On Learning You've Been Sorted into Hufflepuff by Ryan Hill


A while ago, I visited pottermore.com to read some of the new Harry Potter items J.K. Rowling wrote for the site. To get access to those pieces, I first had to visit the Sorting Hat and get placed into one of the four Hogwarts Houses.

The Sorting Hat asks all kinds of questions to deduce where a person belongs. It's essentially a very basic personality test, Harry Potter style. I figured I'd be placed in Gryffindor, Ravenclaw at worst. God doesn't hate me enough to sort me into Slytherin. What did that wretched hat do? It put me in Hufflepuff.


The house everyone makes fun of in the books. The house that adds maybe 1.5% of value to the entire series. Hagrid could storm into Hufflepuff House one night, bite the heads off of every single one of their students, poop the undigested skull bits out the next day, and NOBODY WOULD CARE. I immediately fell into the five stages of grief.


No way I'm a Hufflepuff. I can't be. Sure, I crack a joke or two, but I myself am NOT a joke. Right? I HAVE VALUE! And their mascot is a friggin badger. That's like high end road kill. I should take the sorting quiz over again. No... that's cheating. This is bull$hit.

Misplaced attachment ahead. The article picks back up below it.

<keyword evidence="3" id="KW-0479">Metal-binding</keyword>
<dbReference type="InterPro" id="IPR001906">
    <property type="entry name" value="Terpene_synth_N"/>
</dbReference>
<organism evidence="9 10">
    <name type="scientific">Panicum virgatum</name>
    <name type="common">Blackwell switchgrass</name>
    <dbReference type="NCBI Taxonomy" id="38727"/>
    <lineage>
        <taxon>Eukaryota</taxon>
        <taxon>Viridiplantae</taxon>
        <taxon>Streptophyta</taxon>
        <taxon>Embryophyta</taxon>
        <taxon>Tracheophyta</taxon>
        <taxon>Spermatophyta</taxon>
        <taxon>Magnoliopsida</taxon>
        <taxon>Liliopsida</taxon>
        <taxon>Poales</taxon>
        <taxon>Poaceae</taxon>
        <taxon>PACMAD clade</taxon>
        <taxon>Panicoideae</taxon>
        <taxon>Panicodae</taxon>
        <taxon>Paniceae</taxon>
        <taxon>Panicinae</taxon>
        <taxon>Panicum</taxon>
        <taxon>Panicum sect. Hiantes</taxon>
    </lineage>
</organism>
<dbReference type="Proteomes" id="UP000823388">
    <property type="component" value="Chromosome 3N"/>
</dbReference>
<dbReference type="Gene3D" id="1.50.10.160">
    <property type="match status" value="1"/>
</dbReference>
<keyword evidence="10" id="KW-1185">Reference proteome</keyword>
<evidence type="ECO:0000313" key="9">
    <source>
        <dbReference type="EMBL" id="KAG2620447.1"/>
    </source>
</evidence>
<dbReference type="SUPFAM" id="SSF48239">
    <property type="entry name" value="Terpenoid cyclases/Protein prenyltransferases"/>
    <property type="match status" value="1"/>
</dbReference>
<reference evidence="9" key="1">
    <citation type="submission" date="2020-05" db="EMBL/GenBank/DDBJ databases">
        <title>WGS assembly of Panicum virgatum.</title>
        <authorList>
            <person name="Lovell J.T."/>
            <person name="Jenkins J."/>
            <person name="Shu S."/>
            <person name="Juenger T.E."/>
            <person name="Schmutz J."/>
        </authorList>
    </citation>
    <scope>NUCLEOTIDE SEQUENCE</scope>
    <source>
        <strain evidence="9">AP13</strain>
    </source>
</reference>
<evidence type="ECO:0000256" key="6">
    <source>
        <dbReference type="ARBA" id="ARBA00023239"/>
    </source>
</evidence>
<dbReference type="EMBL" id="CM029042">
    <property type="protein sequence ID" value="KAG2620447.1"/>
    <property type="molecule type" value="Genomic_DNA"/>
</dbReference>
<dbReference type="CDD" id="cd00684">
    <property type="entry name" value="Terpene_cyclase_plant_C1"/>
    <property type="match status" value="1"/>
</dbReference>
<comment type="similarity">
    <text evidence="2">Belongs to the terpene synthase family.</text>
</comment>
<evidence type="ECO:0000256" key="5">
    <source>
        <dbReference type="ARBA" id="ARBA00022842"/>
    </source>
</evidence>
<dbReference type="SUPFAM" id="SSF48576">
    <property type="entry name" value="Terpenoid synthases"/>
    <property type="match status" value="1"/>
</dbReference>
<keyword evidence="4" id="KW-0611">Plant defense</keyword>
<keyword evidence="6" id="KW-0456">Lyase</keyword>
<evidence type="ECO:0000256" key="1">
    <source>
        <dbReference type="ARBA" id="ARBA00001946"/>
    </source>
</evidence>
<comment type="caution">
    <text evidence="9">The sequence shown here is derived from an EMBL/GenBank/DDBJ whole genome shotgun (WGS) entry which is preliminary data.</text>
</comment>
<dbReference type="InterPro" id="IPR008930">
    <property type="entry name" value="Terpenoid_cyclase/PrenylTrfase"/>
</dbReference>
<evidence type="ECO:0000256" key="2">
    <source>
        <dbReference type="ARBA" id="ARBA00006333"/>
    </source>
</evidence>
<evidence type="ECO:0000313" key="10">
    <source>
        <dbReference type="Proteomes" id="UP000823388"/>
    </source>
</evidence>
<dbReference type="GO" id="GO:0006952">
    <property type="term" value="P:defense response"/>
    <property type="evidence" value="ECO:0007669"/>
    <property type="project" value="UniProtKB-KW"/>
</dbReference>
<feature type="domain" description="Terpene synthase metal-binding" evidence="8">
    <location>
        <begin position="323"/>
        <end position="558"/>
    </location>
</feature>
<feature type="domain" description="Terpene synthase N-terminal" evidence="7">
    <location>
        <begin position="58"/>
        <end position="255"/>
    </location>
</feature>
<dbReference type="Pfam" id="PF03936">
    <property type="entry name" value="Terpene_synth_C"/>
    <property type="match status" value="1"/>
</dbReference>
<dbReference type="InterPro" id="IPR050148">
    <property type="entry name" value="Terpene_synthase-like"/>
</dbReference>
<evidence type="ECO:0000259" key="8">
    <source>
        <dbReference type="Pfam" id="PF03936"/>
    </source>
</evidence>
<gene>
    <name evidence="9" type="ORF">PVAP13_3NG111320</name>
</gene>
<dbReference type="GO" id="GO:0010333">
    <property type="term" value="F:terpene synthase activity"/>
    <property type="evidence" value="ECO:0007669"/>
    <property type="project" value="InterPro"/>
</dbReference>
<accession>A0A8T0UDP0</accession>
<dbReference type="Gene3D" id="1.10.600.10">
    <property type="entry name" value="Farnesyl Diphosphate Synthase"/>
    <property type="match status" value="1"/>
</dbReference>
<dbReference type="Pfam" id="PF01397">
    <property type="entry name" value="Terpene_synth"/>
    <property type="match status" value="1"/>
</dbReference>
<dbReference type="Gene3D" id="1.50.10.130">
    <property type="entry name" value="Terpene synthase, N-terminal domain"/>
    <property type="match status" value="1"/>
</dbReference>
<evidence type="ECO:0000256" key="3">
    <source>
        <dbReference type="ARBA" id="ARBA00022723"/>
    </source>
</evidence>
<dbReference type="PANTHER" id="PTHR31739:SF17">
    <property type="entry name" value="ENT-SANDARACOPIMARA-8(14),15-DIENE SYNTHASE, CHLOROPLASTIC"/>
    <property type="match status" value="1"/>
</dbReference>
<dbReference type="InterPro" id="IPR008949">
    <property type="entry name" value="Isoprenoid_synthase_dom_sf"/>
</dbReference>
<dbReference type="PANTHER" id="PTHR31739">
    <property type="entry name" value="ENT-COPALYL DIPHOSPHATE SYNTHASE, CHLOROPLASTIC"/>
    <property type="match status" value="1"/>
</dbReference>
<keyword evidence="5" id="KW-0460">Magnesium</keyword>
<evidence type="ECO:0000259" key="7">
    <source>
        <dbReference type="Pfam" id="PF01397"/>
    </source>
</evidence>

If only I'd answered questions differently. Told the Sorting Hat I wanted glory. Lied to make sure I got into Gryffindor. Wait. Cedric Diggory was a Hufflepuff? That might work.


Except Diggory died in the only book he appeared in, then went on to become a shiny vampire. 

Nope. This sucks. Hufflepuff sucks. I suck. Somebody give me a gun.


Hufflepuffs have a couple of decent qualities. They're loyal, for starters. I'm loyal. I'm a nice guy. And wait, what's this?

This is pretty cool, especially since it reminds me of this sweet Russell Wilson t-shirt. Sure, the Wisconsin fans made it during his one year there, but Wilson got his undergraduate degree at my alma mater, NC State, so it counts.

Also, Wisconsin's mascot is a badger, so maybe through some weird connection that only makes sense in my head, it's sort of destiny for me to be in Hufflepuff.

Okay. FINE. I'm a Hufflepuff. The world is still spinning, the sky is still blue, and I'm okay. You're okay. Everyone is okay! Also... BLACK AND YELLOW.